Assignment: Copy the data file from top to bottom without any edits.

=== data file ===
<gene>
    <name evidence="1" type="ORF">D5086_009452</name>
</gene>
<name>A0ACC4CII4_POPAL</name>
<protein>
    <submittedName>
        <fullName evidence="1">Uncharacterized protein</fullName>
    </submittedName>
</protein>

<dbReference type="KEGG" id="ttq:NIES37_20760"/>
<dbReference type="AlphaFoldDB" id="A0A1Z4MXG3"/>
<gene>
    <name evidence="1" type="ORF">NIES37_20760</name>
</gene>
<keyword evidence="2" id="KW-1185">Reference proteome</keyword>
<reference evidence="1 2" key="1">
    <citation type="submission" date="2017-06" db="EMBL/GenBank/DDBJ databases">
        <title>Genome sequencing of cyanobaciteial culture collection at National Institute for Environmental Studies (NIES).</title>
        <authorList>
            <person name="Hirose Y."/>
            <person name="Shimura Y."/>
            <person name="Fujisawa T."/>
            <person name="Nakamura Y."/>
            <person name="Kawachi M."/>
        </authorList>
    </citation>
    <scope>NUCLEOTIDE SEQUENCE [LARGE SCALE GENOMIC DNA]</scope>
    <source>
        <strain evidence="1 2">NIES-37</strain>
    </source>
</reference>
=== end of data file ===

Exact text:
<gene>
    <name evidence="1" type="ORF">D5086_009452</name>
</gene>
<name>A0ACC4CII4_POPAL</name>
<protein>
    <submittedName>
        <fullName evidence="1">Uncharacterized protein</fullName>
    </submittedName>
</protein>

<dbReference type="KEGG" id="ttq:NIES37_20760"/>
<dbReference type="AlphaFoldDB" id="A0A1Z4MXG3"/>
<gene>
    <name evidence="1" type="ORF">NIES37_20760</name>
</gene>
<keyword evidence="2" id="KW-1185">Reference proteome</keyword>
<reference evidence="1 2" key="1">
    <citation type="submission" date="2017-06" db="EMBL/GenBank/DDBJ databases">
        <title>Genome sequencing of cyanobaciteial culture collection at National Institute for Environmental Studies (NIES).</title>
        <authorList>
            <person name="Hirose Y."/>
            <person name="Shimura Y."/>
            <person name="Fujisawa T."/>
            <person name="Nakamura Y."/>
            <person name="Kawachi M."/>
        </authorList>
    </citation>
    <scope>NUCLEOTIDE SEQUENCE [LARGE SCALE GENOMIC DNA]</scope>
    <source>
        <strain evidence="1 2">NIES-37</strain>
    </source>
</reference>